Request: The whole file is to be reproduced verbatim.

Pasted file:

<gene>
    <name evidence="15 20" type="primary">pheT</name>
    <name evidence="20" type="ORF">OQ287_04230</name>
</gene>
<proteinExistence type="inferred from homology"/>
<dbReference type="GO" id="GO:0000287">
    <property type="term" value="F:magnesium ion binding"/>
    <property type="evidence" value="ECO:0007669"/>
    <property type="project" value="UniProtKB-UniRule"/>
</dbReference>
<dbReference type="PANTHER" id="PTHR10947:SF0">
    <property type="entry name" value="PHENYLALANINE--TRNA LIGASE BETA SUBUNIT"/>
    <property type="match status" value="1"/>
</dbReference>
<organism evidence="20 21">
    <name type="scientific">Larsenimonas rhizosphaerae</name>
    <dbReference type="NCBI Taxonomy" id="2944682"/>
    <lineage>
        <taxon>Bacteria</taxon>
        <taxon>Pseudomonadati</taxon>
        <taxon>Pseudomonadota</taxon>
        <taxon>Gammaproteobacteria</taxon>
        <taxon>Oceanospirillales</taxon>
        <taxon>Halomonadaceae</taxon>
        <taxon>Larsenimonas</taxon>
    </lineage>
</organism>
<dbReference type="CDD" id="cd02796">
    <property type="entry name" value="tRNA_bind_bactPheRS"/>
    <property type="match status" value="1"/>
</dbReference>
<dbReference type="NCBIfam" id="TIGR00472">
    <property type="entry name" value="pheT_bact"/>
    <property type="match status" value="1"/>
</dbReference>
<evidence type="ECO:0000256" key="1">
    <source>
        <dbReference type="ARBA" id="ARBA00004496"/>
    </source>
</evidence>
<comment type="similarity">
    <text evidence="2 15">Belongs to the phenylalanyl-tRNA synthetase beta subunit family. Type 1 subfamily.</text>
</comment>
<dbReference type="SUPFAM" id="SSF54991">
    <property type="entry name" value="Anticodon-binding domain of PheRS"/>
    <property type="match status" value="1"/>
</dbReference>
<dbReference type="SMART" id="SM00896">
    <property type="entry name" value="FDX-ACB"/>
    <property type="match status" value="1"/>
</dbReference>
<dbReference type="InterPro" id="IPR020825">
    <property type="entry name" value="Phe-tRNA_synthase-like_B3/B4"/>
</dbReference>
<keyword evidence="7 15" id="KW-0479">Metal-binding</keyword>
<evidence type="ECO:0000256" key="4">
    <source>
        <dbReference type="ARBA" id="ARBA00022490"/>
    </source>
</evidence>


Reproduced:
<gene>
    <name evidence="15 20" type="primary">pheT</name>
    <name evidence="20" type="ORF">OQ287_04230</name>
</gene>
<proteinExistence type="inferred from homology"/>
<dbReference type="GO" id="GO:0000287">
    <property type="term" value="F:magnesium ion binding"/>
    <property type="evidence" value="ECO:0007669"/>
    <property type="project" value="UniProtKB-UniRule"/>
</dbReference>
<dbReference type="PANTHER" id="PTHR10947:SF0">
    <property type="entry name" value="PHENYLALANINE--TRNA LIGASE BETA SUBUNIT"/>
    <property type="match status" value="1"/>
</dbReference>
<organism evidence="20 21">
    <name type="scientific">Larsenimonas rhizosphaerae</name>
    <dbReference type="NCBI Taxonomy" id="2944682"/>
    <lineage>
        <taxon>Bacteria</taxon>
        <taxon>Pseudomonadati</taxon>
        <taxon>Pseudomonadota</taxon>
        <taxon>Gammaproteobacteria</taxon>
        <taxon>Oceanospirillales</taxon>
        <taxon>Halomonadaceae</taxon>
        <taxon>Larsenimonas</taxon>
    </lineage>
</organism>
<dbReference type="CDD" id="cd02796">
    <property type="entry name" value="tRNA_bind_bactPheRS"/>
    <property type="match status" value="1"/>
</dbReference>
<dbReference type="NCBIfam" id="TIGR00472">
    <property type="entry name" value="pheT_bact"/>
    <property type="match status" value="1"/>
</dbReference>
<evidence type="ECO:0000256" key="1">
    <source>
        <dbReference type="ARBA" id="ARBA00004496"/>
    </source>
</evidence>
<comment type="similarity">
    <text evidence="2 15">Belongs to the phenylalanyl-tRNA synthetase beta subunit family. Type 1 subfamily.</text>
</comment>
<dbReference type="SUPFAM" id="SSF54991">
    <property type="entry name" value="Anticodon-binding domain of PheRS"/>
    <property type="match status" value="1"/>
</dbReference>
<dbReference type="SMART" id="SM00896">
    <property type="entry name" value="FDX-ACB"/>
    <property type="match status" value="1"/>
</dbReference>
<dbReference type="InterPro" id="IPR020825">
    <property type="entry name" value="Phe-tRNA_synthase-like_B3/B4"/>
</dbReference>
<keyword evidence="7 15" id="KW-0479">Metal-binding</keyword>
<evidence type="ECO:0000256" key="4">
    <source>
        <dbReference type="ARBA" id="ARBA00022490"/>
    </source>
</evidence>